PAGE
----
High Season: May to September
Good Sightings: January to April
Low Season: September to December
The Central Kalahari was made famous by Mark & Delia Owen’s book Cry of The Kalahari published in 1984, after several years of research on the black-maned lions of the Kalahari Game viewing is best here during the dry season, from May to September, when it’s possible to move freely throughout the pans. It’s one of the best parks for spotting cheetah and lions, often seen lying around the waterholes during the dry seasons waiting for their opportunity for an easy meal as antelope such as the eland, springbok, oryx and red hartebeest come down to drink. Other predators include leopard, spotted hyaena and bat-eared foxes, to name a few. The elusive honey badger, brown hyena, striped polecat, aardwolf and Cape fox can also be sighted in this beautiful desert region. In the rainy season, from January to April, exceptionally large antelope herds congregate as there is plenty of vegetation for them to feed but roads can be wet (improving in April). Predators are able to hide in the grasses and therefore there is good hunting activity.
The largest flying bird in the world, the Kori bustard, can be seen throughout the region as well as African red-eyed bulbuls, Namaqua and Burchell sandgrouse, dark chanting goshawk, rock kestrel and tawny eagle are regular sightings.
Experience the traditional way of life and desert survival with the Bushmen of the Kalahari by spending the day with these extraordinary survival masters. Please let us know if you’d like us to arrange this unforgettable experience.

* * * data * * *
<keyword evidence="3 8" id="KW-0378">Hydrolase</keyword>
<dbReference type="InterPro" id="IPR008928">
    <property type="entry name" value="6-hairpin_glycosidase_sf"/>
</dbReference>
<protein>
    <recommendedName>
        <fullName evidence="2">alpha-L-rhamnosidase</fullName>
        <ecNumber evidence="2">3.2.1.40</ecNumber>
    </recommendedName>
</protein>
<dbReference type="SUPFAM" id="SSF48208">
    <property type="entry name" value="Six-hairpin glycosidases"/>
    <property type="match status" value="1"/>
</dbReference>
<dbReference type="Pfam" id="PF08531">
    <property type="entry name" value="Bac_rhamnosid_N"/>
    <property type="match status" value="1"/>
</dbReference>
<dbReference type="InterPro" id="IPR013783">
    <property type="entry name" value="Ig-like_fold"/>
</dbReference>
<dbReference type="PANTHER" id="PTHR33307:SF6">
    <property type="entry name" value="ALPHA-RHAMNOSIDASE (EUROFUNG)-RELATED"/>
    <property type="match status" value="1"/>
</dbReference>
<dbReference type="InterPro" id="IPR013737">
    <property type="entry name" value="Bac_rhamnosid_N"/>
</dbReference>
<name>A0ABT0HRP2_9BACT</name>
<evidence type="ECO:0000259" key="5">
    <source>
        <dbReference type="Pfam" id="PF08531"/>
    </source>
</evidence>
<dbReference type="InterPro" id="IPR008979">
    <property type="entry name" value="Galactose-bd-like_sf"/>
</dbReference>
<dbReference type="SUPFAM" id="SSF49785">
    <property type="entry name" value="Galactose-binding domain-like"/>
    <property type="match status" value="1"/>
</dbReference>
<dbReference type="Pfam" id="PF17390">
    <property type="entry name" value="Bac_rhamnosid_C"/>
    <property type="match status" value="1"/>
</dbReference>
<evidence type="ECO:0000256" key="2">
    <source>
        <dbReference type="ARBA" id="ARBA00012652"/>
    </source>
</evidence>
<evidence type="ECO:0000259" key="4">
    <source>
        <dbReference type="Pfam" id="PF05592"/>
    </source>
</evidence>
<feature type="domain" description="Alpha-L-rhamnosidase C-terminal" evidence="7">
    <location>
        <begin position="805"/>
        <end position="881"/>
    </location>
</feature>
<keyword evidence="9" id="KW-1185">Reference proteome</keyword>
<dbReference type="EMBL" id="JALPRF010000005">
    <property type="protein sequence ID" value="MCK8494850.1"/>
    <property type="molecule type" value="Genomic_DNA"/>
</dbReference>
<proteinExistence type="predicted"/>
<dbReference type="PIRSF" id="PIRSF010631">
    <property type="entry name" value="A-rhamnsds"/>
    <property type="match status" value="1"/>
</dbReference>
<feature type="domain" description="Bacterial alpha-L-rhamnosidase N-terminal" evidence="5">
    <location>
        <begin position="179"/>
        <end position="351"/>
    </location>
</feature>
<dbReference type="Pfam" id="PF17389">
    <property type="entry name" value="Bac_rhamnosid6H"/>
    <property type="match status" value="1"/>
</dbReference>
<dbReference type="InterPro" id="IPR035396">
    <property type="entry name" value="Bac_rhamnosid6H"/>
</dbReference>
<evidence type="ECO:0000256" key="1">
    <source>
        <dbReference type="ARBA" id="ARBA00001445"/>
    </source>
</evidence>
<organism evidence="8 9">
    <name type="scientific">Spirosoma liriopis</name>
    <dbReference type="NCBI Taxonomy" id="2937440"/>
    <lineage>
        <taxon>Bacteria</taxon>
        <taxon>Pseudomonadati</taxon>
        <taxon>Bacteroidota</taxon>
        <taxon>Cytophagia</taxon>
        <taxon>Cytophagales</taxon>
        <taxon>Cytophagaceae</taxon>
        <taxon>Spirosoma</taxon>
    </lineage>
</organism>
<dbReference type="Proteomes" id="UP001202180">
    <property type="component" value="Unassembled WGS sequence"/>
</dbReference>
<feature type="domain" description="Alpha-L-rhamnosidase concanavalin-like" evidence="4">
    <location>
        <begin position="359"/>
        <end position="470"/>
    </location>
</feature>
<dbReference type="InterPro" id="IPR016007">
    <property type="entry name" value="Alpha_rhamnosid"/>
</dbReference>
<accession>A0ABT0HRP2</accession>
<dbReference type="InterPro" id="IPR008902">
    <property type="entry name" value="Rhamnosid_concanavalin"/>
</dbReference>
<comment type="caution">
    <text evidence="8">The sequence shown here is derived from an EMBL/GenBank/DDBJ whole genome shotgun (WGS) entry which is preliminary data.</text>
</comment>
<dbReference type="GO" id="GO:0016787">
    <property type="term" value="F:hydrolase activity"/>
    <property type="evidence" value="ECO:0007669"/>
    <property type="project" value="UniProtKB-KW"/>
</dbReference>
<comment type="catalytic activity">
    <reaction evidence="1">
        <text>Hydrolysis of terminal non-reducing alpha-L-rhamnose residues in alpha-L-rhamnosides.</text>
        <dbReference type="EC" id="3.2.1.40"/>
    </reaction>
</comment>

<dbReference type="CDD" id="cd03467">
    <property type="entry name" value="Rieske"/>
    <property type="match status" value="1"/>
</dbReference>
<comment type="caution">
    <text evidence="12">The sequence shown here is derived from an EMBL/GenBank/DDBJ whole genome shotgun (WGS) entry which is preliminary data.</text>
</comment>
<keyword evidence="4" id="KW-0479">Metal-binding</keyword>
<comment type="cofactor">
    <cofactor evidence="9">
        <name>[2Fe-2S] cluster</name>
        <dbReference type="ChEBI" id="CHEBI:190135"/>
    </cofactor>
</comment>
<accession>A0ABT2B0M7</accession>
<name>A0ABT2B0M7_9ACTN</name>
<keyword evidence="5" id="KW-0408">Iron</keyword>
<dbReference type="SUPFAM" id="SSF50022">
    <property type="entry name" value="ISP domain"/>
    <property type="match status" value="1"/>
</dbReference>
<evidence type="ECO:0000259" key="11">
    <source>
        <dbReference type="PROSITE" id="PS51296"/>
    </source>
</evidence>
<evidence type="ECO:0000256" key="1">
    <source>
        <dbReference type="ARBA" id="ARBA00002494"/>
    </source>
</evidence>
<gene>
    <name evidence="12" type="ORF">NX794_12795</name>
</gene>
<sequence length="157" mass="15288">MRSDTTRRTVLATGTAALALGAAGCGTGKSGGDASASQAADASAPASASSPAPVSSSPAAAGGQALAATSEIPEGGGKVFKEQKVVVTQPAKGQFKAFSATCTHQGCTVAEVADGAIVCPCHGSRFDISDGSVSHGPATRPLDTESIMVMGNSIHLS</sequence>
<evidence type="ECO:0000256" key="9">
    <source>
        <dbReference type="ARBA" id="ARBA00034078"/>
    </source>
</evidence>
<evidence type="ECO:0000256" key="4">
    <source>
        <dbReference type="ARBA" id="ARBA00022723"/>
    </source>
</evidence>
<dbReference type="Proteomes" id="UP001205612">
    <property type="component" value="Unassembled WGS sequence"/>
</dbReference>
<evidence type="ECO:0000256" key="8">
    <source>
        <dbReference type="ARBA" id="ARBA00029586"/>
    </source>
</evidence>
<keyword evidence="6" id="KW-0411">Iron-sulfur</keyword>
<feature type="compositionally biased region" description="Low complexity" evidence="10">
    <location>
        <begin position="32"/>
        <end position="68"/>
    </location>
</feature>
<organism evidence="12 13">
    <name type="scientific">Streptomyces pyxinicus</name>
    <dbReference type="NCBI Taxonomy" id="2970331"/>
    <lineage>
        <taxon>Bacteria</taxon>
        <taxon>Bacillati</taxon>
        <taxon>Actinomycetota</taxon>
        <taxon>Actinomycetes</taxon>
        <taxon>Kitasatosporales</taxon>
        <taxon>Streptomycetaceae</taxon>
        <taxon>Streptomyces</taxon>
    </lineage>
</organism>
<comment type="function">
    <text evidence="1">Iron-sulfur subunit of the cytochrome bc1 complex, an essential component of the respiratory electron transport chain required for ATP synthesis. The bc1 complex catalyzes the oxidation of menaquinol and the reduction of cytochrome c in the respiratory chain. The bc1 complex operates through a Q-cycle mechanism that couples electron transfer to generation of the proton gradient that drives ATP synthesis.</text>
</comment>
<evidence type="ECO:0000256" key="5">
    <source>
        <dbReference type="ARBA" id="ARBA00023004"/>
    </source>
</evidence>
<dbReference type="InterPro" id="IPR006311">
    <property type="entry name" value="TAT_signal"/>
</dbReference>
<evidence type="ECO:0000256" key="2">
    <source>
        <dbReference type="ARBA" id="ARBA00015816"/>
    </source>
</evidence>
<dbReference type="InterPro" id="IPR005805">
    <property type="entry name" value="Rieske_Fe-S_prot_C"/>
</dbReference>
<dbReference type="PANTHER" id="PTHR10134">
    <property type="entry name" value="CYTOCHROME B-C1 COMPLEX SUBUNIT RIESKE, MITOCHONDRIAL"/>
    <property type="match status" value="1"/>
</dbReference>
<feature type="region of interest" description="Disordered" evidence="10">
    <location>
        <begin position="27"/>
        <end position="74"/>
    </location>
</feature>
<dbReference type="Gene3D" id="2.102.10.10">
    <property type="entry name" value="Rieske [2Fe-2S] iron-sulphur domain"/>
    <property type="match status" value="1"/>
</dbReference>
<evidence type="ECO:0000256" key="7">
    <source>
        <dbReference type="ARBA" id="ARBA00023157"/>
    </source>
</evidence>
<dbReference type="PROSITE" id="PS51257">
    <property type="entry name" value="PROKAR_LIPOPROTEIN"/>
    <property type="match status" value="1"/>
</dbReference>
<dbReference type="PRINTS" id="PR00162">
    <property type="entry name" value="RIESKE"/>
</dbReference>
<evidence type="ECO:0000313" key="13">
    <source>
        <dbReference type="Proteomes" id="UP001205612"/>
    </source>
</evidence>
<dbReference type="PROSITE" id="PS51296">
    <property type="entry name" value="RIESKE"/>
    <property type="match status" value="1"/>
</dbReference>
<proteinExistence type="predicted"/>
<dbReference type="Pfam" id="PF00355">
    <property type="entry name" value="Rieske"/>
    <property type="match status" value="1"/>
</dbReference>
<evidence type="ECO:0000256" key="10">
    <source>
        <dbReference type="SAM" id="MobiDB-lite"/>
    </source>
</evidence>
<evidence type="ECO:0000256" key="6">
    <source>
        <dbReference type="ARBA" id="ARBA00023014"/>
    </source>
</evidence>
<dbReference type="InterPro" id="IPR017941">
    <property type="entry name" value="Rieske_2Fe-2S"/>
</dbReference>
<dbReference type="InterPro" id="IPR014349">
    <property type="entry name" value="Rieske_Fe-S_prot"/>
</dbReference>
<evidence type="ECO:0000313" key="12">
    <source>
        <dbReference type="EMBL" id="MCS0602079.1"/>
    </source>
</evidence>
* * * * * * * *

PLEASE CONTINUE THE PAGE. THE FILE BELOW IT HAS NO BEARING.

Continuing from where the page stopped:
‘The isolation and vastness of the Central Kalahari Game Reserve, with no mobile phone signal and seeing the beauty of the Milky Way at night is what makes this area so special’ Gary Taylor, Semunyeni
Nxai Pan and Makgadikgadi Pans:
Good Sightings: October to May
Peak Season: December to March
Low Season: June to September
High Season: December to May
Good Sightings: January to December (all year round)
The annual migration of the wildebeest and zebra in the Makgadikgadi and Nxai Pan area, similar to the great migrations in Kenya and Tanzania but on a smaller scale, takes place during the wetter seasons in the year (around February and March), depending on the annual rainfall. Here one can see predators, such as lion, cheetah and leopard waiting for their opportunities to catch the offspring for an easy meal. Big migrating herds of blue wildebeest and Burchell’s zebra are on the move while other herbivores such as oryx, eland, and red hartebeest follow the migration. Predators are also out in their numbers and the rare brown hyena and spotted hyena can both be seen. Lion typically hunt zebra and leopard are fairly common in the riverine forests.
Nxai Pan has permanent pools of water supporting hippos and crocs, and giraffe are frequently sighted here. The pans in the east of the park do not have much animal activity in the dry, winter months, but this is when their stark beauty is best appreciated, particularly the boababs. The Nxai Pan is home to the famous Baines Baobabs, their extraordinary beauty exposed by artist Thomas Baines in 1862. They are estimated to be 6000 years old.
’Sitting around the fire at night under these wild starry skies, hearing the elephants trumpet and knowing there is no fence, gives me the feeling of freedom in Africa’ Gary Taylor, Semunyeni